By this time, 1880, Indian Country fell victim to tremendous land loss—Oklahoma housed at least 27 tribes, some warring. The U.S. government seized more land reducing the Great Sioux Nation to a third of its size with just a smattering of Indian lands in other states. Settlers continued to cry for more lands and their safety from the Indians. As a result, the U.S. government sought to solve the Indian Problem once and for all.
The search for solutions
The Indians had allies. In 1879, several affluent women aimed to use Christianity to reform the Indians and formed the Women's National Indian Association. Ponca Chief Standing Bear and Susan LaFleshe (Omaha) and Christian missionaries, who had worked in the Dakota territory, inspired the organization's work. Helene Hunt Jackson wrote A Century of Dishonor (1881) about the mistreatment of the Indians by the U.S. Government and gave all Congress members a copy. She aimed to change the way the U.S. handled Indian policy. Women from all over the country found the Indian rights a noble and charitable cause.
In 1882, prominent men formed the Indian Rights Association (IRA) in Philadelphia after hearing about the reservations' poor living conditions, particularly the Dakota Territory. The IRA moved swiftly, forming lobbyist groups in Washington, D.C. Members worked to "bring about the complete civilization of the Indians and their admission to citizenship." The men lobbied for Congress to make this happen. Eventually, the IRA found sympathizers in several politicians. Senator Henry Dawes of Massachusetts sponsored the Dawes Severalty Act or the Dawes Act of 1887 (General Allotment Act).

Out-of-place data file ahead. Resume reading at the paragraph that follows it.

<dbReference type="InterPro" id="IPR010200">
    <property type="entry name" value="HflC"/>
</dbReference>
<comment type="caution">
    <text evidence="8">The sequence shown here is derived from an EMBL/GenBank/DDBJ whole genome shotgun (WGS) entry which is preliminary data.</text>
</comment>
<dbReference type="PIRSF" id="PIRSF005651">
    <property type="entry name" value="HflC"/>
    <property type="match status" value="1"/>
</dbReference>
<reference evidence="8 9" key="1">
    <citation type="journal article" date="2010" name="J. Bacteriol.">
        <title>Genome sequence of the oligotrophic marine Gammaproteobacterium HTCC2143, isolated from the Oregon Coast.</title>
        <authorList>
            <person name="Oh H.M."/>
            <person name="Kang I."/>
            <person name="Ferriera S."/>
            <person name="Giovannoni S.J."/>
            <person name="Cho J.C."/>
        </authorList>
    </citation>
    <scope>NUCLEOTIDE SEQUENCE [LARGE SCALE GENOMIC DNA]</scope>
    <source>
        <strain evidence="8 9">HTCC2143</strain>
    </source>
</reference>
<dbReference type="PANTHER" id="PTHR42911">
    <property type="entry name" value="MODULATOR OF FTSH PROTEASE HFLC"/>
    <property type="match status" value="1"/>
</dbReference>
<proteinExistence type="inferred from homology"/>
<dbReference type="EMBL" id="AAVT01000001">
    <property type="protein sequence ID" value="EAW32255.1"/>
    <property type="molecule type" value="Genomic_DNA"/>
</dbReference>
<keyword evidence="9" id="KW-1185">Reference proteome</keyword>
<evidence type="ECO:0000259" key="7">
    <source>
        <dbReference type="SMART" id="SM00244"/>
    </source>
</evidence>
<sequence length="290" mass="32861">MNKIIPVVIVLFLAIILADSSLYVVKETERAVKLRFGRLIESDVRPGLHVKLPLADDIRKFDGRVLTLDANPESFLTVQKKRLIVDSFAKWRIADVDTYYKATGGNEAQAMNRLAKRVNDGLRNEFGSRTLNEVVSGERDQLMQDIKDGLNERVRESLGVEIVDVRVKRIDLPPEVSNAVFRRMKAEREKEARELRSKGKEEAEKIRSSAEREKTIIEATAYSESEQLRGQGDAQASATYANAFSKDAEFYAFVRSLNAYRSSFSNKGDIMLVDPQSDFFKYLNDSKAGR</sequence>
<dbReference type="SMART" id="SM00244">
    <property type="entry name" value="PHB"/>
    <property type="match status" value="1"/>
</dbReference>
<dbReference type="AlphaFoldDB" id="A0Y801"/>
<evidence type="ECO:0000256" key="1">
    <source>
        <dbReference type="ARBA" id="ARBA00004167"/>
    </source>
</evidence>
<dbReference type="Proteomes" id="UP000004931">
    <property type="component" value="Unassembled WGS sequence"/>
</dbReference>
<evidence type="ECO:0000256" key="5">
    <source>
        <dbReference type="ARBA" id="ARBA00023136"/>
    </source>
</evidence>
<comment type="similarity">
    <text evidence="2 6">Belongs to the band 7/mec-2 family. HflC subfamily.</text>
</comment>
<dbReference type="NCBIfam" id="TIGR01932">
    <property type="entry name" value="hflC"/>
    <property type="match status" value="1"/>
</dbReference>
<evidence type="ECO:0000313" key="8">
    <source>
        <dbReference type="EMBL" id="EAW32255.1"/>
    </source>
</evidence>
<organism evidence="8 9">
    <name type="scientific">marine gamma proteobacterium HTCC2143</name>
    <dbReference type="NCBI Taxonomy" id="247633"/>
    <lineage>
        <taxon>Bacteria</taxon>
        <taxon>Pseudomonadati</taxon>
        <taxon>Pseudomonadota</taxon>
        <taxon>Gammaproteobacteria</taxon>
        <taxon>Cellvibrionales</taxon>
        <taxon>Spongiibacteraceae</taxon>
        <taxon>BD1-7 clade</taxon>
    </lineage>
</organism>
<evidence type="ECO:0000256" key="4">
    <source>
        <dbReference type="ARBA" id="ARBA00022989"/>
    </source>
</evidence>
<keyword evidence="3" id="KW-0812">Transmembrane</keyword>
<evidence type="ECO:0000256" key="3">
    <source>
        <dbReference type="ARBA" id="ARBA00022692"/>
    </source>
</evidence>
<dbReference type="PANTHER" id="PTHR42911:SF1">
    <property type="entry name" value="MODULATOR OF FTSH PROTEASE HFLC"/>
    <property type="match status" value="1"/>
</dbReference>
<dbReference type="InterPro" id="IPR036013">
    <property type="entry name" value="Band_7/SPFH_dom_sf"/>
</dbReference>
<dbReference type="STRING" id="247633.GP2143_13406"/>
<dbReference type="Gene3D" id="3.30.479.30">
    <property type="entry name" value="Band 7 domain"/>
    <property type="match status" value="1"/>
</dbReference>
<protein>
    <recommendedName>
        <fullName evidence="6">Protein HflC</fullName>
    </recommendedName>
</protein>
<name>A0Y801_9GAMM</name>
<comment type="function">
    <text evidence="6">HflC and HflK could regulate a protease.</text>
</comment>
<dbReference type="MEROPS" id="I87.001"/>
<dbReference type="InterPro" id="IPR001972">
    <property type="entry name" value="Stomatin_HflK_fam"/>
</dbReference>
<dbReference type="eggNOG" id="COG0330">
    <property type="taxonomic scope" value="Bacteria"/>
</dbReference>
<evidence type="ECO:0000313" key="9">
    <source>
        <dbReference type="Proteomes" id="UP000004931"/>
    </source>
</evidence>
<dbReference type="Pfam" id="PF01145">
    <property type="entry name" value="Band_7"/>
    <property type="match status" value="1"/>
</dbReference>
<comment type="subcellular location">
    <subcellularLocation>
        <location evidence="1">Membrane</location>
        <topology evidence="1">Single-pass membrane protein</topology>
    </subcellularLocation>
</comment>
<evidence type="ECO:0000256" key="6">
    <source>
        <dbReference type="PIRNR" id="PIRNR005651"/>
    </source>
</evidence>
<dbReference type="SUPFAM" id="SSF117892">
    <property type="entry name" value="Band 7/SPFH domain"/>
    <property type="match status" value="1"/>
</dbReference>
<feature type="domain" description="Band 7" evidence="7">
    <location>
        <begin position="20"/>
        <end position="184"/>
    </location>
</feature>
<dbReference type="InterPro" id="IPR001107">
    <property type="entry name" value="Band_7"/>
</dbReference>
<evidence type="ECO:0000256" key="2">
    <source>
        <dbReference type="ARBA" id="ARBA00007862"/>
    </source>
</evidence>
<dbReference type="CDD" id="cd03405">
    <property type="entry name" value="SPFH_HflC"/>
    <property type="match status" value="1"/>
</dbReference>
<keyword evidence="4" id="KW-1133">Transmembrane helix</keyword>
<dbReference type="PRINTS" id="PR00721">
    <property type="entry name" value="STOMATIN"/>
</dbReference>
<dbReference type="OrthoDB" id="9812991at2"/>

The legislation and its journey to law
The Dawes Act's original intention was to assist with the assimilation of Indians to American life through land ownership as a path to citizenship. Authors of the Dawes Act felt by offering Indians an allotment of land (160 acres), the same as white settlers benefitting from the Homesteaders Act of 1862. Indians would assimilate faster if they became farmers and ranchers, settling on the land. The act specified all tribal lands, all 138 million acres, be divided into individual lots of 160 acres and offered to each head of household with unmarried, adult children receiving 80 acres each.
While the act seemingly treated Indians like other homesteaders, for the Dawes Act to pass Congress, rivals thought it essential to destroy the tribal way of life by breaking up the land. They believed the Native way of life was communal and communistic—many viewed Natives as heathens not competent to own land. Thus, the allotted land went to those deemed "competent," usually mixed-bloods with the full-blooded Indians falling under restriction. Restricted ownership meant the land was placed in trust for 25 years, which meant they could use it but not own it until the trust period was over. Competent landowners received land and citizenship, so they were subject to taxes and other fees.
Last, to make way for more settlers, remaining land would be available for public sale after the allotments to the Native Americans." Ultimately, Congress agreed to an amendment including these qualifications, and President Grover Cleveland signed the Dawes Act into law in January 1887 and took effect in February.
The framers of the Dawes legislation did not anticipate the problems facing Native Americans under this new law. They did not know how the law affected old treaties. The Dawes Act delivered further devastation to a ravaged people.
The third installment of this series: Native American Land and Loss, will discuss the devastation and its lasting effects on Indian Country. (read Part I here)